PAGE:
H.A.G.S. EP (Self-Released, 02.2010)
For: Beirut, Dark, Dark, Dark, A Hawk and a Hacksaw
Byline: Bramble Had A Great Summer. 6 fully realized songs birthed on a bike tour and remembered and sung on chilly winter nights.
Please Note: This is obviously not the record cover. But a Lisa Frank binder drawing, as art for their upcoming EP becomes available, I will replace this picture. Sadly.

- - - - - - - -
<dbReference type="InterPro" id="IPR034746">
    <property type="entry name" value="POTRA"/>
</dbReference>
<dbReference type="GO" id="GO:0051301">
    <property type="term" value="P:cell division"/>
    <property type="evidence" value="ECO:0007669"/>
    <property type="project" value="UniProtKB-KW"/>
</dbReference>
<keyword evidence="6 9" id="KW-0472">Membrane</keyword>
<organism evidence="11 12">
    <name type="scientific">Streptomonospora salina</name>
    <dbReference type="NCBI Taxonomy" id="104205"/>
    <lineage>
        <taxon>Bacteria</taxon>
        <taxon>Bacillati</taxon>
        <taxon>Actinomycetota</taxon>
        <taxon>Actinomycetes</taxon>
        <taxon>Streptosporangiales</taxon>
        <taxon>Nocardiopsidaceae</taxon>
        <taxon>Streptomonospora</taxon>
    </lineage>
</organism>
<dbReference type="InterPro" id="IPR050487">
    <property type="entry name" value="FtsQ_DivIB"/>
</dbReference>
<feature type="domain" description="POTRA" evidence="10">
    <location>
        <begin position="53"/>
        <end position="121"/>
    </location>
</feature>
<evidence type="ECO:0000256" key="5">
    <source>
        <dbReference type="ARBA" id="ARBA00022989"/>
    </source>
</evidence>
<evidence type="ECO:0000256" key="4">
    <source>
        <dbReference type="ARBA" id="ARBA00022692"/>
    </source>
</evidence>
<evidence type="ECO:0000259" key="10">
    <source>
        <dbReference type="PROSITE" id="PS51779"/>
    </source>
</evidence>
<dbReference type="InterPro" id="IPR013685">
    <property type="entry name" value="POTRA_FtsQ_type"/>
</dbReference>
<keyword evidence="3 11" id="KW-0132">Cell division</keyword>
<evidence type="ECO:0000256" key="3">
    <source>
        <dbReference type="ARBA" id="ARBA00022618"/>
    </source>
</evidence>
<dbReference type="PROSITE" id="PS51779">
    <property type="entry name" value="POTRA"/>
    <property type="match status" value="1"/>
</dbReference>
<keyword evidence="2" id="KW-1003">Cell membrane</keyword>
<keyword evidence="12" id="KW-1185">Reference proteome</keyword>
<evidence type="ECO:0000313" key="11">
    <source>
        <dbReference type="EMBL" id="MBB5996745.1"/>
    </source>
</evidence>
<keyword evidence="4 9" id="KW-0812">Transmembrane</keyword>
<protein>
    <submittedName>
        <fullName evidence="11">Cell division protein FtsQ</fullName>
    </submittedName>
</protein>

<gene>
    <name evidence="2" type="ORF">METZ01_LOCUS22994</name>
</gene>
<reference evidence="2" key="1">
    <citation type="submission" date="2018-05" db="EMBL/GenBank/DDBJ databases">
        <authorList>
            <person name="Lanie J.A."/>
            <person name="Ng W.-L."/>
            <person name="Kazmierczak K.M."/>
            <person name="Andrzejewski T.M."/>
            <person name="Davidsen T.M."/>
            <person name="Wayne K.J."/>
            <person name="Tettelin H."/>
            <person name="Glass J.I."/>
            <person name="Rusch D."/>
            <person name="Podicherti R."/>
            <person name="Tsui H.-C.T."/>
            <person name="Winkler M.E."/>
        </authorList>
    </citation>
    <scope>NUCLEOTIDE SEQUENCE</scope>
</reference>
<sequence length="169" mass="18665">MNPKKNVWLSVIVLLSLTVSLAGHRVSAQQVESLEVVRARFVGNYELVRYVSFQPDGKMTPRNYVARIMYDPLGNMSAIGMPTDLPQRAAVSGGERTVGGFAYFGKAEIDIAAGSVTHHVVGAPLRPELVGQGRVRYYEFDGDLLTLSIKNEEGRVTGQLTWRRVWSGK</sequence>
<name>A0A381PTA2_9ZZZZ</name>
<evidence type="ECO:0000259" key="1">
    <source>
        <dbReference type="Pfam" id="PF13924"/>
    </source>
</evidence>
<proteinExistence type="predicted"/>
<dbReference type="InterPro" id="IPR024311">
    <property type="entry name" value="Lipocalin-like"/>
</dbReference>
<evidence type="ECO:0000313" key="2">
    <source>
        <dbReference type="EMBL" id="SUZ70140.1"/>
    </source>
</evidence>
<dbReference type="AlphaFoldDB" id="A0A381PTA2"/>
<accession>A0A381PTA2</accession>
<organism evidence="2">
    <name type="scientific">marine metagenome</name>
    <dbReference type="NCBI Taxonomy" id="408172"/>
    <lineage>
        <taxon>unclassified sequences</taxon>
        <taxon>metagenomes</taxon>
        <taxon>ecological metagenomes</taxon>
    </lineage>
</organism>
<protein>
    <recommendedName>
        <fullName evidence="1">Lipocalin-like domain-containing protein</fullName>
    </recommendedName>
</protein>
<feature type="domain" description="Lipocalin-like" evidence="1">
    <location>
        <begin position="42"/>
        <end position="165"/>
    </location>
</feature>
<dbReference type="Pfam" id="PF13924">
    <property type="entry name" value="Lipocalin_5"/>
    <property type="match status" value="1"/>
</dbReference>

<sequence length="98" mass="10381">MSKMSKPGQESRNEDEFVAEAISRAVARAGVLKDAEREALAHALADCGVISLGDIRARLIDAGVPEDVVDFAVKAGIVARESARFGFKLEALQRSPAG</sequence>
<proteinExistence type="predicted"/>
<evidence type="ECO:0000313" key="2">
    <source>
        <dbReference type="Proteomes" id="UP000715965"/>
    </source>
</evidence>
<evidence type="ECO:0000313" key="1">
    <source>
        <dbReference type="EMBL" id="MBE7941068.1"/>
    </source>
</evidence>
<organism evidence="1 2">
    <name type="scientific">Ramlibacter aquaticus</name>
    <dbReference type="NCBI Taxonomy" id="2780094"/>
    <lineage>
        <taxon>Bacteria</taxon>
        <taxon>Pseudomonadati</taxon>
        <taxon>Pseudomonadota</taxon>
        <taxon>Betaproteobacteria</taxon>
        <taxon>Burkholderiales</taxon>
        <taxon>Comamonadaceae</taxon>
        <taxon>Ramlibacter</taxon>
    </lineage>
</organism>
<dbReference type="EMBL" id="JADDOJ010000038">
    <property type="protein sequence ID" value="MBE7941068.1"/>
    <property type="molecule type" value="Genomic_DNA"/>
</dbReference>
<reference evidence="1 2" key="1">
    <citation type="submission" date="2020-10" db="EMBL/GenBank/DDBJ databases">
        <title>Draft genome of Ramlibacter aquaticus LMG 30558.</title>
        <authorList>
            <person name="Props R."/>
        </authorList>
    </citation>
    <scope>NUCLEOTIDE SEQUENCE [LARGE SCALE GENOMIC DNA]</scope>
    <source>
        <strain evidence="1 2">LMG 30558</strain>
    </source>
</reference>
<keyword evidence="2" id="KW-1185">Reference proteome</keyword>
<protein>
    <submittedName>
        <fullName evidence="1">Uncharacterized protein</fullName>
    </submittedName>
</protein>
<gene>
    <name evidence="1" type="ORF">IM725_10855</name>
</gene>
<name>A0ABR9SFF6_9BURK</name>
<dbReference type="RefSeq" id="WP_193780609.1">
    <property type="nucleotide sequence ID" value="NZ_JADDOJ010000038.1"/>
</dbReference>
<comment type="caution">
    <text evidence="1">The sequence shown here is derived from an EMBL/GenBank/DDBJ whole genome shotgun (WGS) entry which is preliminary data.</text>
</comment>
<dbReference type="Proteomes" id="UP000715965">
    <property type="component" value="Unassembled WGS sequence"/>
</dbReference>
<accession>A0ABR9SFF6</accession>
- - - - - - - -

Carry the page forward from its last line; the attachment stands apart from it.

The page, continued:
There is something inherently comforting knowing that no matter how bleak our prospects look there are kids somewhere riding their bikes down the coast from Seattle to L.A singing songs about summer, surf, and sand. That as bad as things get there will be somebody willing to flip off despair and sing love songs at the top of their lungs as they cruise naked down a California highway. Nomadically minded SLC stalwarts James Miska and Chaz Prymek have collaborated to create an album that spills over with youthful exuberance and unchecked enthusiasm. What started as diversionary side project on their 2009 bike tour from Seattle to California has turned into a collaborative-four piece with instruments including, but not limited to, guitar, banjo, charanga, accordion, and various pieces of percussion. The collaborative nature of this album has produced some exciting results, in fact, H.A.G.S. sounds nothing like a Chaz Prymek or James Miska album, although the first 30 seconds of Chaz's signature acoustic guitar on "Fruit of the Moon" may fool you. Bramble incorporates the barely-held-together looseness of an Eastern European busking family band, the subversive positivism of an anarcho-folk-punk band, and the swelling a cappella choruses of a campfire sing-along. The first swell of voices on "Colors" sends a chill up my spine on every listen. Probably the most ambitious busking band in the world, H.A.G.S. is meticulously recorded with the fidelity never getting in the way of capturing every nuance of James Miska's heavenly voice or the group counterpoint shouts, whoops, and hollers. Like Zach Condon's latest indigenous exploration of native music in Oxaca, Mexico, Bramble weave in the ramshackle harmonies of the Eastern Bloc with a driving (salsa, meringue, raggeton?) beat that pulses with the collective energy of four musicians saying F U to a rapidly deflating sense of optimism in this country. I am probably a better person for listening to this album.